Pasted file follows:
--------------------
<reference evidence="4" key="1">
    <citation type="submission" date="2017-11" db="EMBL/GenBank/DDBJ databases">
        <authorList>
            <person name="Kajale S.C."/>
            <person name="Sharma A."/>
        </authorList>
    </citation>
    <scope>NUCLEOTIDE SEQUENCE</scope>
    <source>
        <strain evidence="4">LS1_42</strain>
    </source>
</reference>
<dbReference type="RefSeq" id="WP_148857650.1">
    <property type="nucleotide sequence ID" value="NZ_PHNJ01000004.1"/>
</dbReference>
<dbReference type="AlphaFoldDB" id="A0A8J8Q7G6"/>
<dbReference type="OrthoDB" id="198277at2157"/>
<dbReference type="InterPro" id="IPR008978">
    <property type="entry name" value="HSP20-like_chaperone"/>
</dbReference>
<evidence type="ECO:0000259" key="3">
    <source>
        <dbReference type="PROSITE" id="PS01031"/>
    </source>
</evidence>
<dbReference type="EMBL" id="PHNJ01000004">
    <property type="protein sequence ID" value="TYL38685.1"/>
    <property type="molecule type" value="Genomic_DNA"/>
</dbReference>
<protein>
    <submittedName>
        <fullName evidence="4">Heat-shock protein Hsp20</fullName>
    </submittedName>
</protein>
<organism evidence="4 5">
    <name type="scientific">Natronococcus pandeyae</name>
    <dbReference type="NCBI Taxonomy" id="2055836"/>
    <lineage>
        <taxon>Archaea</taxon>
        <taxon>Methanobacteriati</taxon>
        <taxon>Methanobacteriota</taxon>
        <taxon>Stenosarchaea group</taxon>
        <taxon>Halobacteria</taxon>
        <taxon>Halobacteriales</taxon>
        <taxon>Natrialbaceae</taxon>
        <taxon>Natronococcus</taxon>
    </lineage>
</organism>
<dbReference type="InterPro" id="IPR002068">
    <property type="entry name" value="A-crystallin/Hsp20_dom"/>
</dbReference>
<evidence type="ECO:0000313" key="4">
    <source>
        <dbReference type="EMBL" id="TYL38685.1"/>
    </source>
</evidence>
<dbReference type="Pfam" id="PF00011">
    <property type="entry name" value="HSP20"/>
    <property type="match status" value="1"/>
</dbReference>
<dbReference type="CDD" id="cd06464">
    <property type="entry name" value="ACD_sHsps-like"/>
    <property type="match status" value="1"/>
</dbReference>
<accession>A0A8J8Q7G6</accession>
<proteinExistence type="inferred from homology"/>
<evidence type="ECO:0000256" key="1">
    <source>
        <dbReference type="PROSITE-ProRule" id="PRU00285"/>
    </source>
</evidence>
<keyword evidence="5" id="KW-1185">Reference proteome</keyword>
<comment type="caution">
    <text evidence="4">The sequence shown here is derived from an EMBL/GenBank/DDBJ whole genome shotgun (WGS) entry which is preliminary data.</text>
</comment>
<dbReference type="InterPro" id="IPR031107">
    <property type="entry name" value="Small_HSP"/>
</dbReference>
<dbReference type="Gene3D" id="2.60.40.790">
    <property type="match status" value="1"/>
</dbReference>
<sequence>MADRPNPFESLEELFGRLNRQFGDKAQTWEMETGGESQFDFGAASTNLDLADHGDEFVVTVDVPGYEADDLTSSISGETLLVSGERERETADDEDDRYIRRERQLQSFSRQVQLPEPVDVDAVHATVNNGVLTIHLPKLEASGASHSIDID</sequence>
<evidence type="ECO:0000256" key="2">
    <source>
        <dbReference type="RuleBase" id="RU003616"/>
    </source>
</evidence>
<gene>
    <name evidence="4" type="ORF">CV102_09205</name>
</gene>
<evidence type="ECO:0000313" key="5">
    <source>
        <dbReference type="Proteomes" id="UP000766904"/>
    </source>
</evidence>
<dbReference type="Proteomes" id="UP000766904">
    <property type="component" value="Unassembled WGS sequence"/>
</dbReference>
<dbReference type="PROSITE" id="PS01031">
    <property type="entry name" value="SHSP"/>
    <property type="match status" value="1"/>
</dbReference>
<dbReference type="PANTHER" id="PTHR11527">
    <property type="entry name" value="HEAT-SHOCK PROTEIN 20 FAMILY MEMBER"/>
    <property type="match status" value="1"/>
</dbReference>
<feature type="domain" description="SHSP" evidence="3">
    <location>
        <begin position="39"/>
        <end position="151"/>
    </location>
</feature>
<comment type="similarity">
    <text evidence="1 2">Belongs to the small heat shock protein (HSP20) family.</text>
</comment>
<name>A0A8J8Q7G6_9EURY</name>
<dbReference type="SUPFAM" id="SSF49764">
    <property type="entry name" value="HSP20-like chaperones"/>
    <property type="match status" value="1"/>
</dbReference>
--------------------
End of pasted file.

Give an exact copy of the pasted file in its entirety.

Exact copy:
<reference evidence="4" key="1">
    <citation type="submission" date="2017-11" db="EMBL/GenBank/DDBJ databases">
        <authorList>
            <person name="Kajale S.C."/>
            <person name="Sharma A."/>
        </authorList>
    </citation>
    <scope>NUCLEOTIDE SEQUENCE</scope>
    <source>
        <strain evidence="4">LS1_42</strain>
    </source>
</reference>
<dbReference type="RefSeq" id="WP_148857650.1">
    <property type="nucleotide sequence ID" value="NZ_PHNJ01000004.1"/>
</dbReference>
<dbReference type="AlphaFoldDB" id="A0A8J8Q7G6"/>
<dbReference type="OrthoDB" id="198277at2157"/>
<dbReference type="InterPro" id="IPR008978">
    <property type="entry name" value="HSP20-like_chaperone"/>
</dbReference>
<evidence type="ECO:0000259" key="3">
    <source>
        <dbReference type="PROSITE" id="PS01031"/>
    </source>
</evidence>
<dbReference type="EMBL" id="PHNJ01000004">
    <property type="protein sequence ID" value="TYL38685.1"/>
    <property type="molecule type" value="Genomic_DNA"/>
</dbReference>
<protein>
    <submittedName>
        <fullName evidence="4">Heat-shock protein Hsp20</fullName>
    </submittedName>
</protein>
<organism evidence="4 5">
    <name type="scientific">Natronococcus pandeyae</name>
    <dbReference type="NCBI Taxonomy" id="2055836"/>
    <lineage>
        <taxon>Archaea</taxon>
        <taxon>Methanobacteriati</taxon>
        <taxon>Methanobacteriota</taxon>
        <taxon>Stenosarchaea group</taxon>
        <taxon>Halobacteria</taxon>
        <taxon>Halobacteriales</taxon>
        <taxon>Natrialbaceae</taxon>
        <taxon>Natronococcus</taxon>
    </lineage>
</organism>
<dbReference type="InterPro" id="IPR002068">
    <property type="entry name" value="A-crystallin/Hsp20_dom"/>
</dbReference>
<evidence type="ECO:0000313" key="4">
    <source>
        <dbReference type="EMBL" id="TYL38685.1"/>
    </source>
</evidence>
<dbReference type="Pfam" id="PF00011">
    <property type="entry name" value="HSP20"/>
    <property type="match status" value="1"/>
</dbReference>
<dbReference type="CDD" id="cd06464">
    <property type="entry name" value="ACD_sHsps-like"/>
    <property type="match status" value="1"/>
</dbReference>
<accession>A0A8J8Q7G6</accession>
<proteinExistence type="inferred from homology"/>
<evidence type="ECO:0000256" key="1">
    <source>
        <dbReference type="PROSITE-ProRule" id="PRU00285"/>
    </source>
</evidence>
<keyword evidence="5" id="KW-1185">Reference proteome</keyword>
<comment type="caution">
    <text evidence="4">The sequence shown here is derived from an EMBL/GenBank/DDBJ whole genome shotgun (WGS) entry which is preliminary data.</text>
</comment>
<dbReference type="InterPro" id="IPR031107">
    <property type="entry name" value="Small_HSP"/>
</dbReference>
<dbReference type="Gene3D" id="2.60.40.790">
    <property type="match status" value="1"/>
</dbReference>
<sequence>MADRPNPFESLEELFGRLNRQFGDKAQTWEMETGGESQFDFGAASTNLDLADHGDEFVVTVDVPGYEADDLTSSISGETLLVSGERERETADDEDDRYIRRERQLQSFSRQVQLPEPVDVDAVHATVNNGVLTIHLPKLEASGASHSIDID</sequence>
<evidence type="ECO:0000256" key="2">
    <source>
        <dbReference type="RuleBase" id="RU003616"/>
    </source>
</evidence>
<gene>
    <name evidence="4" type="ORF">CV102_09205</name>
</gene>
<evidence type="ECO:0000313" key="5">
    <source>
        <dbReference type="Proteomes" id="UP000766904"/>
    </source>
</evidence>
<dbReference type="Proteomes" id="UP000766904">
    <property type="component" value="Unassembled WGS sequence"/>
</dbReference>
<dbReference type="PROSITE" id="PS01031">
    <property type="entry name" value="SHSP"/>
    <property type="match status" value="1"/>
</dbReference>
<dbReference type="PANTHER" id="PTHR11527">
    <property type="entry name" value="HEAT-SHOCK PROTEIN 20 FAMILY MEMBER"/>
    <property type="match status" value="1"/>
</dbReference>
<feature type="domain" description="SHSP" evidence="3">
    <location>
        <begin position="39"/>
        <end position="151"/>
    </location>
</feature>
<comment type="similarity">
    <text evidence="1 2">Belongs to the small heat shock protein (HSP20) family.</text>
</comment>
<name>A0A8J8Q7G6_9EURY</name>
<dbReference type="SUPFAM" id="SSF49764">
    <property type="entry name" value="HSP20-like chaperones"/>
    <property type="match status" value="1"/>
</dbReference>